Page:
The Department of Communities, however, seems determined to repeat and uphold inaccurate versions of the boycott call, and to defend the actions of the State of Israel as somehow representative of all British Jews. The question, of course, is why?
The answer quickly becomes apparent when one looks at the British government’s choice of advisors on the subject of anti-Semitism.
Prominent amongst these is the Community Security Trust (CST), a “charity” which purports to monitor anti-Semitism.
In one of a number of citations of information from the CST, the report describes it as “an organization that looks after the safety and security needs of the Jewish community.” Other researchers, though, would add less worthwhile activities to this benign description.
Political cover for Israel
Antony Lerman — a genuine expert on the problem of anti-Semitism and anti-Jewish violence in Europe — has strongly criticized the CST for its conflation of anti-Semitism with any moves to question the behavior of the State of Israel.
Lerman accused the CST in 2014 of “abusing its mandate” by going beyond its proper — and entirely legitimate — role of ensuring the safety of Britain’s Jewish community, and instead choosing to defend indefensible acts such as the mass killing of civilians in Gaza.
Lerman went on to say of the CST that its acts in “providing political cover for Israel in this way takes the CST into the realm of partisan political action that hardly seems compatible with its charitable status.”
He also suggested that the CST was “muddy[ing] the waters when they seem to be encouraging hysteria and feeding paranoia” through the organization’s claims that anti-Israeli protests during the summer 2014 onslaught on Gaza constituted, first and foremost, a wave of anti-Semitism.
Broader examples of the CST exceeding its remit, going well beyond simply defending British Jews and instead working on behalf of the State of Israel, include the CST’s involvement in anti-BDS campaigning.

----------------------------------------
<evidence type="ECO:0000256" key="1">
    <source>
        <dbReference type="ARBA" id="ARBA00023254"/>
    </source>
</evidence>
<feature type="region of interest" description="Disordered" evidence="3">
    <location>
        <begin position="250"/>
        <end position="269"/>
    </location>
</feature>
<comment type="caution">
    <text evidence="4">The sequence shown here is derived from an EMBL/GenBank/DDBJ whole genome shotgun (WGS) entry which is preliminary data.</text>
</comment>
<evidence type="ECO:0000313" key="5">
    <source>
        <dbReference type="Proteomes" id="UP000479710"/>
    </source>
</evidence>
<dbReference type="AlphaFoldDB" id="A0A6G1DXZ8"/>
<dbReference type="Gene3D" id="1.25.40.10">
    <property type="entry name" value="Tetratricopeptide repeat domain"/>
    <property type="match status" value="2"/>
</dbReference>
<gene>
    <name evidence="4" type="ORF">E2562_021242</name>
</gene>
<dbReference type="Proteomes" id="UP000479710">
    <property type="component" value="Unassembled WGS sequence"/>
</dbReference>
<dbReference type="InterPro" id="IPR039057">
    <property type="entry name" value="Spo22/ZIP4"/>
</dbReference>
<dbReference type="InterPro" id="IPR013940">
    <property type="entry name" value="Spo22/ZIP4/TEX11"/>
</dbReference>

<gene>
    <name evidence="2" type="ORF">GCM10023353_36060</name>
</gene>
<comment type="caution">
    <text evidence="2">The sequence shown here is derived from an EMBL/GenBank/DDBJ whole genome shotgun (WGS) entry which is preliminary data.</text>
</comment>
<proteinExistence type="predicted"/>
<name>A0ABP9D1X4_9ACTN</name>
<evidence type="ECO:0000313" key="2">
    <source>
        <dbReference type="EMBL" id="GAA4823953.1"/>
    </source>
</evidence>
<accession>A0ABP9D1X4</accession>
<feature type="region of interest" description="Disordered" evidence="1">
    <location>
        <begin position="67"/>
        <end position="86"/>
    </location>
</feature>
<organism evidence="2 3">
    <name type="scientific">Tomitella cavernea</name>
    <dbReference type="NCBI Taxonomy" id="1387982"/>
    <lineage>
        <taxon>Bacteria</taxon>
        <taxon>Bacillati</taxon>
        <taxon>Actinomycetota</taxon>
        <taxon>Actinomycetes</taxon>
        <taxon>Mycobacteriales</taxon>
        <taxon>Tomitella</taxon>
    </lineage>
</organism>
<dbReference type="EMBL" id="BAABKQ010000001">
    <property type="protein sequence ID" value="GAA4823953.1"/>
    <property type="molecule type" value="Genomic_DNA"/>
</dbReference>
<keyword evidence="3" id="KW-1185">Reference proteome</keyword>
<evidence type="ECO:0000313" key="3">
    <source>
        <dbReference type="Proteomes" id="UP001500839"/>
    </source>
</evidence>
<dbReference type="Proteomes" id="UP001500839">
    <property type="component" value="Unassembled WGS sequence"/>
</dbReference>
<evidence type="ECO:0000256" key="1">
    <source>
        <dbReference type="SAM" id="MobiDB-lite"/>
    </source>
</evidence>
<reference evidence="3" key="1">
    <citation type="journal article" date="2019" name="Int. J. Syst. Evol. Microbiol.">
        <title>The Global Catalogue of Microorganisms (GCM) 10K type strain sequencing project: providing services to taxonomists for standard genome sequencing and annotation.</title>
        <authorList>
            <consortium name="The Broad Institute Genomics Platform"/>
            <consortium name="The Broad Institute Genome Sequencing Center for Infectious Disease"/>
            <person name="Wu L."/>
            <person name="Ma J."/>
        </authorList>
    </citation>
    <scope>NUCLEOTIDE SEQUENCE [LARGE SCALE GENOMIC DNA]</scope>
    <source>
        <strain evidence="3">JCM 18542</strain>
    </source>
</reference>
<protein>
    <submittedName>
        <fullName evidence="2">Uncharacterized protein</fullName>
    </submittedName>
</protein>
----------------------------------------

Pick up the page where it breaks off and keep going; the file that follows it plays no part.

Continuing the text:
And when the British legal system rejected claims that discussing the academic boycott of Israel constitutes anti-Semitism in 2013, the CST resorted to cheap insults, with Mark Gardner, the organization’s director of communications, referring to senior judges sitting on an employment tribunal as “sneering bastards.”
Other CST shenanigans include its role in plotting with the British government to keep Sheikh Raed Salah, a leader of the Palestinian community within Israel, out of the UK. That role included providing the British authorities with doctored or intentionally mistranslated evidence against Salah, and attempting to smear British Jews who opposed Zionism.
And, lest the CST’s Jesuitical approach to the truth need any more evidence, there is the organization’s acceptance of funding from Richard Desmond. A British media magnate, Desmond is not only the owner of a string of pornography magazines, but also of the Daily Express, a newspaper with a history of anti-Semitim, as well as many other forms of racism.
The CST enjoys a cozy relationship with the British establishment. David Cameron, the prime minister, has been known to speak at its events. Its malign role in enforcing Israel-friendly ideas is very much par for the course.